linear logic(symmetric, closed) monoidal categorylinear type theory/quantum computation
proof netstring diagramquantum circuit
(absence of) contraction rule(absence of) diagonalno-cloning theorem
synthetic mathematicsdomain specific embedded programming language

homotopy levels


There are good reasons why the theorems should all be easy and the definitions hard. (Michael Spivak, preface to “Calculus on Manifolds” )



In the traditional language of mathematics, a theorem is a statement which is of interest in its own right and which has been proven to be true, though the proof may not be immediately obvious. This contrasts with a lemma (which is usually of interest primarily because of its implications for other statements), a conjecture (which has not yet been proved), an axiom (which is obviously true or assumed to be true), a definition (which becomes true by virtue of its assigning meaning to a word or phrase), a proposition (which usually follows more easily from known facts than a theorem does), or a corollary (which follows immediately from facts recently proven).

The discipline of logic formalizes the notion of proof, but not the notions of “interest” or “immediacy”. Thus, to a logician, any proved statement is often called a theorem. (Mathematicians know this meaning too, but still usually reserve the term ‘theorem’ for important theorems in their published work.) The term ‘proposition’, to a logician, means any statement and does not imply the existence of a proof. The term ‘axiom’ is used in a way that somewhat matches its ordinary usage, but as a logician counts trivial proofs as proofs, an axiom is also a special case of a theorem. Logic rarely studies definitions explicitly, but in some theories they do play a role, similar to their informal usage. The other terms appear not to be used in logic.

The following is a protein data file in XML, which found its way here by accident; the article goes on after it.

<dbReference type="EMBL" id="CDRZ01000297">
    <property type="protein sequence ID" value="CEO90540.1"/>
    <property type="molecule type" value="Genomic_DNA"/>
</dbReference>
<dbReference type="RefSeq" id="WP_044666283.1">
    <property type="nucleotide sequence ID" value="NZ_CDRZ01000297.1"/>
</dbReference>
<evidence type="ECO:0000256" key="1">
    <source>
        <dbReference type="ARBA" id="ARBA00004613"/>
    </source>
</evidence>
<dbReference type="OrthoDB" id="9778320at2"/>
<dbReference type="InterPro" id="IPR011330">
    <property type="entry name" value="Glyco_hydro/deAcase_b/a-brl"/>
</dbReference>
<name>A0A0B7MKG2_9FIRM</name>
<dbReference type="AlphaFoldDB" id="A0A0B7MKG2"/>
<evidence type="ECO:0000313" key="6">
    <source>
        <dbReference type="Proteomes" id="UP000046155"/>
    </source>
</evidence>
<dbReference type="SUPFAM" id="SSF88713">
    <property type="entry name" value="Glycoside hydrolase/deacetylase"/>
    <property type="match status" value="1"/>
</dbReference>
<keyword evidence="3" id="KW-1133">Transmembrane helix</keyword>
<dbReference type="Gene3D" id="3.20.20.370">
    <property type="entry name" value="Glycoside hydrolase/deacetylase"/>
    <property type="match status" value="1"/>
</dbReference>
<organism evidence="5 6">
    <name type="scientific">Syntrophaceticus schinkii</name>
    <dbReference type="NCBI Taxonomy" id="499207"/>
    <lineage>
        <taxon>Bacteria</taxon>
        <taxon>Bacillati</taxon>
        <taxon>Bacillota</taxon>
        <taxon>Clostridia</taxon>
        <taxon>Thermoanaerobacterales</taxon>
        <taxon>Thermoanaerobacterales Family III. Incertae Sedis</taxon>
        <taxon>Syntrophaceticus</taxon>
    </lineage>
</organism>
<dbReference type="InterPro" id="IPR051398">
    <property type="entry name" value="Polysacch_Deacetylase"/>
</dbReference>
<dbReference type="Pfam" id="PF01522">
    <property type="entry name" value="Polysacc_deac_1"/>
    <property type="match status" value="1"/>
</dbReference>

In a given logic, in a given context, we have various propositions and various proofs of propositions. In that context, a theorem is a proposition with a proof.

Classically, a theorem is a proposition for which there exists a proof, but in some contexts (such as, perhaps, fully formalized constructive type theory), one may use “theorem” to mean a proposition together with a proof.

A theorem should be contrasted with a tautology: a proposition that is true in all models. If every theorem in a given logic is a tautology in a given class of models for that logic, then we say that the class of models is sound for that logic; if conversely every tautology is a theorem, then we say that the class of models is complete.


… we might list famous important theorems/lemmas/etc in the nnLab here …


  • A mathematician is a device for turning coffee into theorems. —Alfréd Rényi

  • Lemmas do the work in mathematics: Theorems, like management, just take the credit. —Paul Taylor

mathematical statements


  • Thomas Hales, Formal proof (pdf)

  • John Harrison, Formal proof – theory and practice (pdf)

Last revised on March 5, 2023 at 13:32:11. See the history of this page for a list of all contributions to it.